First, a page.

In all discourse not only are the linguistic (semiotic) facts, the signifying elements, organized by some entity, but we may assume that they are not aimless. They show some goal. Ernst Cassirer would have it that they are always a mediation between 7 and the world, but such a view takes the separation of 7 and the world as an a priori and reduces all discourse to the same intentionality. Such a view is therefore entirely indicative of the particular discursive hegemony which the following study will seek to elucidate.
Secondly, then, if discourse speaks of phenomena (no matter what precise inflection one may wish to give to the word ‘phenomena’), it orders them. By this is meant simply that discourse and the material in which it is manifest are never the elements of what might be taken as a neutral mediation. That is so even assuming that discourse may, according to its “class,” serve a primary function as mediation of things, for example, as opposed to mediation between enunciators. Foucault remarks in this connection that it is not a matter of “treating discourses as groups of signs (signifying elements referring to contents of representations) but as practices that systematically form the objects of which they speak. Of course, discourses are composed of signs; but what they do is more than use these signs to designate things. It is this more that renders them irreducible to the language [langue] and to speech.”12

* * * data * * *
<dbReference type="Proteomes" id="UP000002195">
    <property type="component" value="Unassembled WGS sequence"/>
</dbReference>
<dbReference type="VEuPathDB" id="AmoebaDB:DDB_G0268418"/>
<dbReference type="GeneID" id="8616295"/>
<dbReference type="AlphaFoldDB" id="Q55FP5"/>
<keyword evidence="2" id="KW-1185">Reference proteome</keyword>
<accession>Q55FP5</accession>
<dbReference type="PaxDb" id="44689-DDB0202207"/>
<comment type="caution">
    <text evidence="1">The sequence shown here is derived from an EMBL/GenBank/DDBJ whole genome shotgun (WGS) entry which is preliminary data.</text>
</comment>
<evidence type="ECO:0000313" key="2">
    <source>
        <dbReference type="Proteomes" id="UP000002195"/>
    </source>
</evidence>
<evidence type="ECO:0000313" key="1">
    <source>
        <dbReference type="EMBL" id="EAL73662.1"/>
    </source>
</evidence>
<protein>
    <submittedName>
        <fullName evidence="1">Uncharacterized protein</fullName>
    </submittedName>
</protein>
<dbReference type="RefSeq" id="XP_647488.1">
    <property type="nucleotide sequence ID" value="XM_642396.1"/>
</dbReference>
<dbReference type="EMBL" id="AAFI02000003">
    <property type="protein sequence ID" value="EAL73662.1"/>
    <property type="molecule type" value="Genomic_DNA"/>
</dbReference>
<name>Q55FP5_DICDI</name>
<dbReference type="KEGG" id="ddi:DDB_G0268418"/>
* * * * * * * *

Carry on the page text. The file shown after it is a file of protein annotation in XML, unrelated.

Third, elaborated discourse therefore always has a ‘reference’ of some kind, even if it may only be ‘apparent’ to a ‘reader’ accustomed to a different discursive class. Such would necessarily be the case for a discourse whose own elaboration is its reference. (Is this what is being sought by a Jacques Derrida? or by a Roland Barthes—in his last writings?) In one sense, because reference is always the creation of discourse, such is always the case. But the analytico-referential at any rate assumes an exterior and marks that assumption in its own elaboration. Indeed, this reference is always in some sense grasped by discourse. It is—and I insist on the ambiguity of the word because it enables us to use it of discourse in general—it is the relation of discourse. This relation, what Foucault calls the more of language, will have to be given a status ‘beyond’ the language which is but one of its possible materials. This relation is the way in which semiotic systems are used, organized (though it goes without saying that such systems can only be studied in that use and organization: they do not preexist).